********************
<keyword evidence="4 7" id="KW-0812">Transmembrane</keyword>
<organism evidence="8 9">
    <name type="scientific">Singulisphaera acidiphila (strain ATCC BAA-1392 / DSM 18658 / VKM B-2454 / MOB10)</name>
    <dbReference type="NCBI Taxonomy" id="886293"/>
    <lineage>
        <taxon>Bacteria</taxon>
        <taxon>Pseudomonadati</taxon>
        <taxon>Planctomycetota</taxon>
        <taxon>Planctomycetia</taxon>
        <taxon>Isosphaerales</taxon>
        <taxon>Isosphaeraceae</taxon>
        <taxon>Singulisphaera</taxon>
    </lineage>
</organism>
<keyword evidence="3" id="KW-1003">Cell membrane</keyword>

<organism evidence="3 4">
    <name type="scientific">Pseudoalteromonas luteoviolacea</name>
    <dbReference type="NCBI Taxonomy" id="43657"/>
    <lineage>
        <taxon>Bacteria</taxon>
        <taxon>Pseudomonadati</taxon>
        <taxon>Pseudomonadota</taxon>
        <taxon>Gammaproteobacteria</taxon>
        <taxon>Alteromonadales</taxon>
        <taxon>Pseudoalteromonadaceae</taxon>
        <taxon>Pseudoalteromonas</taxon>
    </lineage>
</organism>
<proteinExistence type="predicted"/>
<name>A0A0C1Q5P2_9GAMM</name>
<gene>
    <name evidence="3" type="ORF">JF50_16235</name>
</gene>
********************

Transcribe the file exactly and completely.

<keyword evidence="4 7" id="KW-0812">Transmembrane</keyword>
<organism evidence="8 9">
    <name type="scientific">Singulisphaera acidiphila (strain ATCC BAA-1392 / DSM 18658 / VKM B-2454 / MOB10)</name>
    <dbReference type="NCBI Taxonomy" id="886293"/>
    <lineage>
        <taxon>Bacteria</taxon>
        <taxon>Pseudomonadati</taxon>
        <taxon>Planctomycetota</taxon>
        <taxon>Planctomycetia</taxon>
        <taxon>Isosphaerales</taxon>
        <taxon>Isosphaeraceae</taxon>
        <taxon>Singulisphaera</taxon>
    </lineage>
</organism>
<keyword evidence="3" id="KW-1003">Cell membrane</keyword>

<organism evidence="3 4">
    <name type="scientific">Pseudoalteromonas luteoviolacea</name>
    <dbReference type="NCBI Taxonomy" id="43657"/>
    <lineage>
        <taxon>Bacteria</taxon>
        <taxon>Pseudomonadati</taxon>
        <taxon>Pseudomonadota</taxon>
        <taxon>Gammaproteobacteria</taxon>
        <taxon>Alteromonadales</taxon>
        <taxon>Pseudoalteromonadaceae</taxon>
        <taxon>Pseudoalteromonas</taxon>
    </lineage>
</organism>
<proteinExistence type="predicted"/>
<name>A0A0C1Q5P2_9GAMM</name>
<gene>
    <name evidence="3" type="ORF">JF50_16235</name>
</gene>